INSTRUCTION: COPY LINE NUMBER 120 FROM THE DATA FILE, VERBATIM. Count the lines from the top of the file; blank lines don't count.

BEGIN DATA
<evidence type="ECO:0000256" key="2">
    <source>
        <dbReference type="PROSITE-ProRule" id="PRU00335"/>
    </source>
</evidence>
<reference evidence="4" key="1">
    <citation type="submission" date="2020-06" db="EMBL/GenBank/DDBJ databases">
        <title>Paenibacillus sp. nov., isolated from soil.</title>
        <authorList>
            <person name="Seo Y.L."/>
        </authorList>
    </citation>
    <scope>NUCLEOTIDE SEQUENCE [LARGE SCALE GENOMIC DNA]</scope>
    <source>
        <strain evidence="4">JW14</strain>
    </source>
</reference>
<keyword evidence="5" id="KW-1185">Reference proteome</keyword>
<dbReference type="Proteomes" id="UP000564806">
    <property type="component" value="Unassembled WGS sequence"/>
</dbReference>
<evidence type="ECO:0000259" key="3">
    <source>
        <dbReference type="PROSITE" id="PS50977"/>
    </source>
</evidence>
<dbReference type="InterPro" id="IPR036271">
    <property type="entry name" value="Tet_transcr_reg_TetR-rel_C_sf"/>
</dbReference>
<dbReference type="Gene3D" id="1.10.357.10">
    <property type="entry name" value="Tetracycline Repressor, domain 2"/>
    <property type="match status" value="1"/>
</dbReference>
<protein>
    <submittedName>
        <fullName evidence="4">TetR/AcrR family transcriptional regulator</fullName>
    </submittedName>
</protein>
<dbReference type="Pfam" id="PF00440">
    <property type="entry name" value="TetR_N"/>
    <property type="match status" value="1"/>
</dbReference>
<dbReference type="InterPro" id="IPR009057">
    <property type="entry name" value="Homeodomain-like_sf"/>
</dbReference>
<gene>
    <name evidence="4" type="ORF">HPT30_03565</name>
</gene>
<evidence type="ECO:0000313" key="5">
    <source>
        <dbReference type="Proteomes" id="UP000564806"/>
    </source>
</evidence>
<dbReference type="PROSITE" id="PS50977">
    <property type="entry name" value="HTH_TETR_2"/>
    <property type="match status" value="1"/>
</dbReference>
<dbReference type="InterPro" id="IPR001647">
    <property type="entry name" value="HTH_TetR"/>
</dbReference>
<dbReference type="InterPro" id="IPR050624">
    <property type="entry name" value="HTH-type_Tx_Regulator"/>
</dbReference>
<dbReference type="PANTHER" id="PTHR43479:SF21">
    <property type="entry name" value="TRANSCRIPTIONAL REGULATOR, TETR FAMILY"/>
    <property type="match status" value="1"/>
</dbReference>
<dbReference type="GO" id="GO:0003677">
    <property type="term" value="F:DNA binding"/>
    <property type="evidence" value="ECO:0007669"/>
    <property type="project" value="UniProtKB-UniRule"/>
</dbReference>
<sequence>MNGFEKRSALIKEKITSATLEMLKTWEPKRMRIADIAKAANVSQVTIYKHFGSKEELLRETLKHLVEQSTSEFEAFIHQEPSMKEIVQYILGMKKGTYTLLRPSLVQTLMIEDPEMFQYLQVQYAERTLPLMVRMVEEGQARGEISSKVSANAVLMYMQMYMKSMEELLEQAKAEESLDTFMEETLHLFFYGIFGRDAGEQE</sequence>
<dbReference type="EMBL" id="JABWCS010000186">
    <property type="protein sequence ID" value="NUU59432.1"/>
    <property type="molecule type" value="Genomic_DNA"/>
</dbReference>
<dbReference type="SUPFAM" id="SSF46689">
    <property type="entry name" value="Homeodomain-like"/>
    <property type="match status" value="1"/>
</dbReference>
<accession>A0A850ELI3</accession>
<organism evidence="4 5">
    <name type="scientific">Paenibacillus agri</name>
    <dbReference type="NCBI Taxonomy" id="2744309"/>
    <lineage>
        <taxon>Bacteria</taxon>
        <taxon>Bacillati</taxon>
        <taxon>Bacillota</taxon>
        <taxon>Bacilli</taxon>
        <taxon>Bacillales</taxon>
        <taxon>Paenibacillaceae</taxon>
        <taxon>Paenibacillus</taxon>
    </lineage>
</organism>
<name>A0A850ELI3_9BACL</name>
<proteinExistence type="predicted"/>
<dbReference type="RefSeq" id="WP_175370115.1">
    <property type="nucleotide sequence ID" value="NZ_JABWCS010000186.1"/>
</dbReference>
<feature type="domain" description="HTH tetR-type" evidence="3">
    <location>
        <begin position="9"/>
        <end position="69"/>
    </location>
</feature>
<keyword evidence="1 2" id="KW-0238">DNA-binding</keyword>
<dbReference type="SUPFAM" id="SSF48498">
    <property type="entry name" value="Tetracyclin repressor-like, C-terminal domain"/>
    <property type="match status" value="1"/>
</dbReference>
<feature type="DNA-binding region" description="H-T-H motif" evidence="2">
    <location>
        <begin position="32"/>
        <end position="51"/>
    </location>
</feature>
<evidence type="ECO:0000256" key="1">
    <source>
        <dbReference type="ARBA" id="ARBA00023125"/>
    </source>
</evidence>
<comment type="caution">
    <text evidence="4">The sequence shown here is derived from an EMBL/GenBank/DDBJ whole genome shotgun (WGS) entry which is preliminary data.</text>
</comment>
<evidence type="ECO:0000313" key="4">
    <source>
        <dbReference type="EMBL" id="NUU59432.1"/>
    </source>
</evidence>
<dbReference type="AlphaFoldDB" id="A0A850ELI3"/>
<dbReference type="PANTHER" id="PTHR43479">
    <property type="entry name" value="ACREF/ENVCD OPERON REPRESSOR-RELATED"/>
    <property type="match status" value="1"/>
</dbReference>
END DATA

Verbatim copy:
        <dbReference type="ARBA" id="ARBA00023125"/>